King Salman’s recent visit to China underscored that MbS understands the potential linkage between his Vision 2030 and China’s Belt and Road Initiative. Of course, China is highly receptive to the idea, too. Deals worth $65 billion were signed in Beijing during King Salman’s visit. Similarly, MbS has been a frequent visitor to the Kremlin and enjoys some degree of personal rapport with President Vladimir Putin. The OPEC decision on a cut in oil production has been a joint enterprise in which Putin had a “hands-on” role. Rosneft has signaled interest in acquiring shares in Aramco when its “privatization” begins next year, and at the recent meet of the St. Petersburg International Economic Forum, the two countries agreed to set up a joint energy investment fund.
MbS, who is Saudi Defence Minister, has also intensified his country’s military cooperation with Russia and China. A notable project will be the Chinese drone factory to be set up in Saudi Arabia. Again, Russia is in talks currently for the sale of T-80 battle tanks to Saudi Arabia, among other weaponry.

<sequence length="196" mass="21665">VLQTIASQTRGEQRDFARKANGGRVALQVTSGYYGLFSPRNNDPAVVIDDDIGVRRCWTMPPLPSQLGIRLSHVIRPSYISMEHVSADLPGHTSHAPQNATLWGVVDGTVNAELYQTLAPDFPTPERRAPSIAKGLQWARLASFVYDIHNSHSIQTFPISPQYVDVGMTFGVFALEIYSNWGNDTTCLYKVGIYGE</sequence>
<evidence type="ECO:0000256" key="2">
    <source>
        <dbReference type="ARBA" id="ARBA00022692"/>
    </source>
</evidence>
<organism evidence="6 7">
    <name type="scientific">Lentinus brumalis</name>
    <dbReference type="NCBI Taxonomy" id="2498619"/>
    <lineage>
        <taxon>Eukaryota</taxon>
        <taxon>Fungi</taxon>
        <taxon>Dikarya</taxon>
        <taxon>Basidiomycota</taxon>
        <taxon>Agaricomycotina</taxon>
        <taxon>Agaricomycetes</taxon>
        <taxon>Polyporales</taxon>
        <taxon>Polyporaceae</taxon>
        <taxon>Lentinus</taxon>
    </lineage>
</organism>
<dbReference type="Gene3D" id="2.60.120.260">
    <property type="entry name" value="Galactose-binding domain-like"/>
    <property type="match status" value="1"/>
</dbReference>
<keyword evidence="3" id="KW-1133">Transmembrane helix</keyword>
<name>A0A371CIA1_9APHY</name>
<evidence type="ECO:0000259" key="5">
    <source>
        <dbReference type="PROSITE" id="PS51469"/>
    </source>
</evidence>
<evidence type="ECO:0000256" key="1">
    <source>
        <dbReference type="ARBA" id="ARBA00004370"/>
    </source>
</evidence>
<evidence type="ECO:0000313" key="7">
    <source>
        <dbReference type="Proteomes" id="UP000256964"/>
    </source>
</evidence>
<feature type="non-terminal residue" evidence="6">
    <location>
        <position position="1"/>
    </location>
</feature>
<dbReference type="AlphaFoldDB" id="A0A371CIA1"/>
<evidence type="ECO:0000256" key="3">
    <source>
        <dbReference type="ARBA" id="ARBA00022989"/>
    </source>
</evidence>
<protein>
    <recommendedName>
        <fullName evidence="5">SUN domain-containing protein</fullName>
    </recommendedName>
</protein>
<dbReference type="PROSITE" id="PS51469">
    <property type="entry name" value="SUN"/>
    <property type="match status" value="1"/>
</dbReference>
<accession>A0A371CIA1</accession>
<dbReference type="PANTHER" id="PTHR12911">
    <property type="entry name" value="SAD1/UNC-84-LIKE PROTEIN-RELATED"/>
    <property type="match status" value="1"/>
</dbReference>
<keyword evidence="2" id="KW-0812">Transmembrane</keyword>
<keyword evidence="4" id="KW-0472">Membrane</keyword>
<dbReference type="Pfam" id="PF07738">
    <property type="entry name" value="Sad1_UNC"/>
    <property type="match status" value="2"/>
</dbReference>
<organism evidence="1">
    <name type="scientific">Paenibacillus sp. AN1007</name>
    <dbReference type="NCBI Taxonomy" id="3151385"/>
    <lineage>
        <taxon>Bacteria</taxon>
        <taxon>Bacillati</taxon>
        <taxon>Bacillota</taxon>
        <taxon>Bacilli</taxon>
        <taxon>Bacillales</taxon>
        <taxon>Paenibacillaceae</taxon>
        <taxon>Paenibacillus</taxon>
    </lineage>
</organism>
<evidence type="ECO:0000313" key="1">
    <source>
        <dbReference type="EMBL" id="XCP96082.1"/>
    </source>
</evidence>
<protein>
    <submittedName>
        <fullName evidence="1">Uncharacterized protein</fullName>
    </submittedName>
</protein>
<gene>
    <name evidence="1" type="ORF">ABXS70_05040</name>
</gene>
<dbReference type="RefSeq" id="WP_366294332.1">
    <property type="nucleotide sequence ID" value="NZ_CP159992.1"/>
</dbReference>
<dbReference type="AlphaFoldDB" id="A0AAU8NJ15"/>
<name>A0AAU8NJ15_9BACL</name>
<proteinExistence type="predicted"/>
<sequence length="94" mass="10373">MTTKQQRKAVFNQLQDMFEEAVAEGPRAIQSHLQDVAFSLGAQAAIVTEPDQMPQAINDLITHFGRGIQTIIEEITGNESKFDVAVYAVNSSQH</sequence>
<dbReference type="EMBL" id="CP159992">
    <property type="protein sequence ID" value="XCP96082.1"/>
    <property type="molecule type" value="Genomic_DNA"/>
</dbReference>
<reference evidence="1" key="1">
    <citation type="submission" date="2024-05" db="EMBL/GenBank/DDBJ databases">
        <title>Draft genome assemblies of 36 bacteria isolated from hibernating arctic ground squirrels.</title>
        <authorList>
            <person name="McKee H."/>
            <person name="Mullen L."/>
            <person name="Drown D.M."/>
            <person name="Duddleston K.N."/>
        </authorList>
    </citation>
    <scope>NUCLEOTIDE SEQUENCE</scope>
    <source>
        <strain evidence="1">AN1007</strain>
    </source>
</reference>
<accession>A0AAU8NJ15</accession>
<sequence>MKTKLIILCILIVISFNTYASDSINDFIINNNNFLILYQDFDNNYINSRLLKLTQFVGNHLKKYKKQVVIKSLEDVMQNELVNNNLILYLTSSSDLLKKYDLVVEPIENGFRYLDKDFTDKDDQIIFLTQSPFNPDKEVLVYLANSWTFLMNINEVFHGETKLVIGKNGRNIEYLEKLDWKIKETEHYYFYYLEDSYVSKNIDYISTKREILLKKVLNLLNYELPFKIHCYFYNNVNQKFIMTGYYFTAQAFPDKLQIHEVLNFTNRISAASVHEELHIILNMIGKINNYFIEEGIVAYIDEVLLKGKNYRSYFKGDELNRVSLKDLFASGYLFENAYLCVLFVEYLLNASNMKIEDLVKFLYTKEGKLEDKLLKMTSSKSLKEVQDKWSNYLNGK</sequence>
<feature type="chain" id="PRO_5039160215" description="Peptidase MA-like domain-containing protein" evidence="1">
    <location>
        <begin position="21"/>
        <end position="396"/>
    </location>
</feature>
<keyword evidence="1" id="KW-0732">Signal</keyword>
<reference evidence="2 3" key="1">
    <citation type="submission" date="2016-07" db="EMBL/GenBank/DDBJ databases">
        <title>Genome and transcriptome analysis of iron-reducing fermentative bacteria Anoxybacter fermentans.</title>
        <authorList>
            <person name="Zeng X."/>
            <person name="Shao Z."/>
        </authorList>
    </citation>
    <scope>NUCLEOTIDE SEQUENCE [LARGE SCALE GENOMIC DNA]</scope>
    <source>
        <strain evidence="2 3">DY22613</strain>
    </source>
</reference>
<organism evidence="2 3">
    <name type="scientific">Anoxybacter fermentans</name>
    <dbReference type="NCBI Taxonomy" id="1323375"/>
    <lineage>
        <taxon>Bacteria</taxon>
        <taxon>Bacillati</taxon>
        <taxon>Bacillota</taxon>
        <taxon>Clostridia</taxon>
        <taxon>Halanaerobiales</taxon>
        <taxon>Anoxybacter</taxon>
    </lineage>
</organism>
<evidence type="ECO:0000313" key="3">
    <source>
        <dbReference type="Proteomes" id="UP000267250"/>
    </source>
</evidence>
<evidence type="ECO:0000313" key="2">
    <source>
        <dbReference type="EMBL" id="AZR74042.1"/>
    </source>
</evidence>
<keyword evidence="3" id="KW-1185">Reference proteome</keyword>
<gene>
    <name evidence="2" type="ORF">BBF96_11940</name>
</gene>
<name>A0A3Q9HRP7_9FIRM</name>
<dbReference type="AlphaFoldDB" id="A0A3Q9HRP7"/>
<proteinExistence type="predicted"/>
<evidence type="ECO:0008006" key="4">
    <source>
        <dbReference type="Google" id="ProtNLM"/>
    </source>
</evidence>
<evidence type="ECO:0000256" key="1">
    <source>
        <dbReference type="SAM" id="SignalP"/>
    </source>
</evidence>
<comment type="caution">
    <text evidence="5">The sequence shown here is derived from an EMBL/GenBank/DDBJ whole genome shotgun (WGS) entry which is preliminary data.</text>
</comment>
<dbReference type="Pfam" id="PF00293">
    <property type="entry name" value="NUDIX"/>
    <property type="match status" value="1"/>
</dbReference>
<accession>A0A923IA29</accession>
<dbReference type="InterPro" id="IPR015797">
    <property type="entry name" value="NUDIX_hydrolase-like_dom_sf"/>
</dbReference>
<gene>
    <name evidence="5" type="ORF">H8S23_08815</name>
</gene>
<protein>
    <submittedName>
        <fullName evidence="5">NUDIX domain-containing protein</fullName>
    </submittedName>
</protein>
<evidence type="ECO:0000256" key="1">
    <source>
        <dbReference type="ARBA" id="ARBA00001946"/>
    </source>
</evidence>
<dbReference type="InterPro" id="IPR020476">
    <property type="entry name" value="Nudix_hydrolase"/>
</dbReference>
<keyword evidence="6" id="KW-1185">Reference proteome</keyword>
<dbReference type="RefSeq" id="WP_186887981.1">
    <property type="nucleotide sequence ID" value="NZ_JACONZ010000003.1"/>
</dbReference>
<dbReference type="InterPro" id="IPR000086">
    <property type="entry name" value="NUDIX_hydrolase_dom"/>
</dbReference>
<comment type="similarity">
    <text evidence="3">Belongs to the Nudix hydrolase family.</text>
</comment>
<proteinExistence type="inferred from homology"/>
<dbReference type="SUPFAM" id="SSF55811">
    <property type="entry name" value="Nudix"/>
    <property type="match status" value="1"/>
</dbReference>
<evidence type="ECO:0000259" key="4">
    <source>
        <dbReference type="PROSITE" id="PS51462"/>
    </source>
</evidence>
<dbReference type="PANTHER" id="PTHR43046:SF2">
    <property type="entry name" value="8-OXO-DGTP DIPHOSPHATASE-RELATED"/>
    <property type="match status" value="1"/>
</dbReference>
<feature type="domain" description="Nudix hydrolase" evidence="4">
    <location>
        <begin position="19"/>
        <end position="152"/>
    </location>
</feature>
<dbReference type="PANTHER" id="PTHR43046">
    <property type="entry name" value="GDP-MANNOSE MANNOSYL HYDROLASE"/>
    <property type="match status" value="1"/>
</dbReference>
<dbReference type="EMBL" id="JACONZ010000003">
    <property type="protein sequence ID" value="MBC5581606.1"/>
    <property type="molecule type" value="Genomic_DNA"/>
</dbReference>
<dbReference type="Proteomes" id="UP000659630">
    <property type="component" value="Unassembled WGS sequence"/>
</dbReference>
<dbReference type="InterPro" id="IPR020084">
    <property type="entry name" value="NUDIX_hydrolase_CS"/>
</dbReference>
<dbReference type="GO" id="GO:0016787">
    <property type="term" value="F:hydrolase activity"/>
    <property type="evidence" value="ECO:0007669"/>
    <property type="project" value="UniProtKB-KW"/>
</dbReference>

Suffice to say, MbS is quite aware of the seamless possibilities that the multipolar world setting offers. It is useful to remember that MbS is a unique Saudi prince who never attended a western university. He is far from a greenhorn in the world of politics either, having begun as a full-time advisor to the council of ministers in 2007.
Indeed, his trademark is his assertiveness in foreign policies that stands in sharp contrast with the traditional Saudi style, and, which, therefore, looks aggressive. But then, it needs to be factored in that the war in Yemen and the strident anti-Iran outlook are immensely popular in the domestic opinion in terms of the surge of Saudi nationalism. The big question, therefore, will be how he deploys the surge of nationalism — amongst the youth, in particular — in his hugely ambitious plan to reform and modernize the country. Traditionally, Saudi rulers used to derive legitimacy from the approval of the Wahhabist religious establishment.
M. K. Bhadrakumar has served as a career diplomat in the Indian Foreign Service for over 29 years, with postings as India’s ambassador to Uzbekistan (1995-1998) and to Turkey (1998-2001). He writes extensively in Indian newspapers, Asia Times and the “Indian Punchline”. This piece was first published in Indian Punchline. The views expressed in this article are the author’s own and do not necessarily reflect Global Village Space’s editorial policy.